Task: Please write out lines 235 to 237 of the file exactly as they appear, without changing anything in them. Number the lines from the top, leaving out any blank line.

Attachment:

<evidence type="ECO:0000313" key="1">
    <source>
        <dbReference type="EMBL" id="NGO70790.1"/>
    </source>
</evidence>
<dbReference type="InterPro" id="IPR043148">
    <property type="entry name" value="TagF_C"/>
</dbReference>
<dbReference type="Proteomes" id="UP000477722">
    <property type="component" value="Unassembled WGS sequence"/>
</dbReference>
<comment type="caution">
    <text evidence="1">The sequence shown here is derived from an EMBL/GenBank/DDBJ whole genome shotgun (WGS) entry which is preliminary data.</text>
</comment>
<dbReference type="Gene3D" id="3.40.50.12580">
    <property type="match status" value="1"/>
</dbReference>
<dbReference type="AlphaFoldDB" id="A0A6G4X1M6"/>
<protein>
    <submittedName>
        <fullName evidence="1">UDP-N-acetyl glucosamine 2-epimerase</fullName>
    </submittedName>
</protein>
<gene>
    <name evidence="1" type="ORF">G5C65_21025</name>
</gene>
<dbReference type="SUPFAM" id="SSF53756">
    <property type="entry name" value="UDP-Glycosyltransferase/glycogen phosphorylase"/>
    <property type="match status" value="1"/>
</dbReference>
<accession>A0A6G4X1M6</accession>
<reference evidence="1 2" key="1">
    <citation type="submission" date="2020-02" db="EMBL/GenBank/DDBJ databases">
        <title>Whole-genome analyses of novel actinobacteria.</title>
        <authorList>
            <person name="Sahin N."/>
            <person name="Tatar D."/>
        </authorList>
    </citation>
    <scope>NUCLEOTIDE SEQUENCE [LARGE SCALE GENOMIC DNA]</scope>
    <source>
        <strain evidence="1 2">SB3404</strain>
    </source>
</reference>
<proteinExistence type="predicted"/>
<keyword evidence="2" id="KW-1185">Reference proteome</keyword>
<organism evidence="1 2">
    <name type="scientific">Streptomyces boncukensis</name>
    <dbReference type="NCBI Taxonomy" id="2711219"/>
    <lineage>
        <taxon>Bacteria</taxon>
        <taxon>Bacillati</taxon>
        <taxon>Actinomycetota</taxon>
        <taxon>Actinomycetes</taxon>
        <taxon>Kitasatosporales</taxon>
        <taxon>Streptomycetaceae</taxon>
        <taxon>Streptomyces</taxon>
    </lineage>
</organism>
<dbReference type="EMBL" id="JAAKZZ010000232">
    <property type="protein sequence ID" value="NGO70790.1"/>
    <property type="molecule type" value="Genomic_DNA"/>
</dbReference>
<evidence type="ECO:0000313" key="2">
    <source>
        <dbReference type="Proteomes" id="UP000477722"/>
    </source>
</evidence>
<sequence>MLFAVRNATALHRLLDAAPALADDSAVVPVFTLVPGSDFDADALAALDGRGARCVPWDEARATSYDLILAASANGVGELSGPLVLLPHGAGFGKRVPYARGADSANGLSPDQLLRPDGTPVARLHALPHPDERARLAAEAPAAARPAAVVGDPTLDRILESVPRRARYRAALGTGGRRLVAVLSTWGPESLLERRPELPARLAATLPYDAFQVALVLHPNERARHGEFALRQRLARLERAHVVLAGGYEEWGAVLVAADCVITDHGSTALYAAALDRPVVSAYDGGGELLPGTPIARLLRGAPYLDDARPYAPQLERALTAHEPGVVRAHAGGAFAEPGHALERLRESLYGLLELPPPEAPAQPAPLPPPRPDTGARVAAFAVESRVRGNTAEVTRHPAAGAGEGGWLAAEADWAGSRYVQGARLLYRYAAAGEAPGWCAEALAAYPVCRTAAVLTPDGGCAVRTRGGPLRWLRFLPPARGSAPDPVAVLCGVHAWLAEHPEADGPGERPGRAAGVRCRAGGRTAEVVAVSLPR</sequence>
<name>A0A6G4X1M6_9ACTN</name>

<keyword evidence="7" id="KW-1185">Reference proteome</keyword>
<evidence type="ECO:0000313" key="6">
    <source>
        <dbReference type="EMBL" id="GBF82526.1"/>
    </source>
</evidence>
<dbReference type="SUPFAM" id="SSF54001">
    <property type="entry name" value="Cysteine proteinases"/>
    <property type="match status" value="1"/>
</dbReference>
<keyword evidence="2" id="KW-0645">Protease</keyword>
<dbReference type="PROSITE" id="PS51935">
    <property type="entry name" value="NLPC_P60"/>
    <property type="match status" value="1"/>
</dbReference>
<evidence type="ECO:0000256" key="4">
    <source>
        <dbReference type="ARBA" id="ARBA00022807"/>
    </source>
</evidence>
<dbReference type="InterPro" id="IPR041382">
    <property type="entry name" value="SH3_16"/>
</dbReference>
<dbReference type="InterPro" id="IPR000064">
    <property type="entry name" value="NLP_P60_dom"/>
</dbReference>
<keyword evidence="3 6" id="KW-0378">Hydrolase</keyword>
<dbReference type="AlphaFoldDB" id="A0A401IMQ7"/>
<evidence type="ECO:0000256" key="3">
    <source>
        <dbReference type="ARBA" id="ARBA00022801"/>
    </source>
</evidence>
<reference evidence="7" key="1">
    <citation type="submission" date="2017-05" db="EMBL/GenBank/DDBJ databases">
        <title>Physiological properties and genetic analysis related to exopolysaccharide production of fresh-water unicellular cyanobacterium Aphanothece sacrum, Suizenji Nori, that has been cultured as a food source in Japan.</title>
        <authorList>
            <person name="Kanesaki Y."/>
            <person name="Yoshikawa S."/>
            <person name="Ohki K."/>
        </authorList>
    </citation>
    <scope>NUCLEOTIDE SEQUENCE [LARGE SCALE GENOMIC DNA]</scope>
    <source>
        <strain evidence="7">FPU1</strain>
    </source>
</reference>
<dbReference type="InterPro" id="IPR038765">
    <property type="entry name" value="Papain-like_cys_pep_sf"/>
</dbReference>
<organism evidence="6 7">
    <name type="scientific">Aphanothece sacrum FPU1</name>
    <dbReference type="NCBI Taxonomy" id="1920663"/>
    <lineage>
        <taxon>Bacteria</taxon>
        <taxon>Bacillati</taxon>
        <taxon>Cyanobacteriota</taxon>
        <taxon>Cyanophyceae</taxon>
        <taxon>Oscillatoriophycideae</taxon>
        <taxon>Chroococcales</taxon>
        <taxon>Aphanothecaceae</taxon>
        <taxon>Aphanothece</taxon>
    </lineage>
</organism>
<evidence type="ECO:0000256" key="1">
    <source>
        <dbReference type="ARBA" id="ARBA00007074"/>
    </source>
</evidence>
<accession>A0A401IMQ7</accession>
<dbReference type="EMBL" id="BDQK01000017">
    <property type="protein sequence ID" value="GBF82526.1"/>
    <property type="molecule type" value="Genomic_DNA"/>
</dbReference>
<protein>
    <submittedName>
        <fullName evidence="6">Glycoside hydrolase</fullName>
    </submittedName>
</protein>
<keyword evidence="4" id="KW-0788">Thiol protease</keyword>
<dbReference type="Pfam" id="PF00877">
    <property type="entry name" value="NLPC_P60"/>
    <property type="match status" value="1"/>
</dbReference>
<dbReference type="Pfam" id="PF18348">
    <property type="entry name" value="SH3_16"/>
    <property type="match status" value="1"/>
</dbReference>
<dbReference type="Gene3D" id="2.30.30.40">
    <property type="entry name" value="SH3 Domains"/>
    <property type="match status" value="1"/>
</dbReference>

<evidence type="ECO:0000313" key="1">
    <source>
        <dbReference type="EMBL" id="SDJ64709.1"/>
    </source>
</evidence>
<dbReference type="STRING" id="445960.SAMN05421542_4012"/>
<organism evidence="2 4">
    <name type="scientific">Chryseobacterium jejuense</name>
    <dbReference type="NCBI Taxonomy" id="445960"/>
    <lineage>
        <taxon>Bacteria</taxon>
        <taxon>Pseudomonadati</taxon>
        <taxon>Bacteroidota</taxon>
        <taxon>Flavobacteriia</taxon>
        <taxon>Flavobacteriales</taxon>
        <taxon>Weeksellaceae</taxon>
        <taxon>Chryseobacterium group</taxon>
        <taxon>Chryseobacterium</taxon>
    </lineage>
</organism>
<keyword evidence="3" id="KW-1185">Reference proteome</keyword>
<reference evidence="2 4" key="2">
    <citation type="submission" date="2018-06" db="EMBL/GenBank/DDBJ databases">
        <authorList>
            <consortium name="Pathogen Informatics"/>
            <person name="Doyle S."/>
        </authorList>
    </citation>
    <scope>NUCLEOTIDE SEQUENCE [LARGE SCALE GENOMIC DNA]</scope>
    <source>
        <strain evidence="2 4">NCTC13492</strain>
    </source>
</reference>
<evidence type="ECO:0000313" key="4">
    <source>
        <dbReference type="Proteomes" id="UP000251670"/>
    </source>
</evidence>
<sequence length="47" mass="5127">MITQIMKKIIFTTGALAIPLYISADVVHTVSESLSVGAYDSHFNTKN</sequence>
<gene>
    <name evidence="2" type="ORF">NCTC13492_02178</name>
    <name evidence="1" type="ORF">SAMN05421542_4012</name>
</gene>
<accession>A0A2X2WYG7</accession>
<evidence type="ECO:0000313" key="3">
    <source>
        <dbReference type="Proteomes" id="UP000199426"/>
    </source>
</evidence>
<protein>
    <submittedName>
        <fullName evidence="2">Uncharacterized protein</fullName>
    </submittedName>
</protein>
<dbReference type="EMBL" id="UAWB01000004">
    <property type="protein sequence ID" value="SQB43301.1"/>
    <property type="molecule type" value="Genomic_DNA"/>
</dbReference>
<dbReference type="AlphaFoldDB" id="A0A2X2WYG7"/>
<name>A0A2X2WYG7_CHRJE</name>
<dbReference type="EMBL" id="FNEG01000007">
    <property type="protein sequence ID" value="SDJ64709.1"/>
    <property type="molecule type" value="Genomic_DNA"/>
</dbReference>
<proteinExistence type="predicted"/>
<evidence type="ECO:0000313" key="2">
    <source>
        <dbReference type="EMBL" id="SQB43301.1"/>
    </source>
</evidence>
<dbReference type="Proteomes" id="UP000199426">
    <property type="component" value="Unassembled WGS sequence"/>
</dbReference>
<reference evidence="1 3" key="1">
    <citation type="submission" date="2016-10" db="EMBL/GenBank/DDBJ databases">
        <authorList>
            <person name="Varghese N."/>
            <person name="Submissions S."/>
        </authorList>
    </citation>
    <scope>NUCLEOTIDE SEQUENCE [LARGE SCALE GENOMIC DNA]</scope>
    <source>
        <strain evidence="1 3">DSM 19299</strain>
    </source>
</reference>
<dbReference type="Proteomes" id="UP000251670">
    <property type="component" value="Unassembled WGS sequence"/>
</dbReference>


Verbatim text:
</dbReference>
<reference evidence="1 3" key="1">
    <citation type="submission" date="2016-10" db="EMBL/GenBank/DDBJ databases">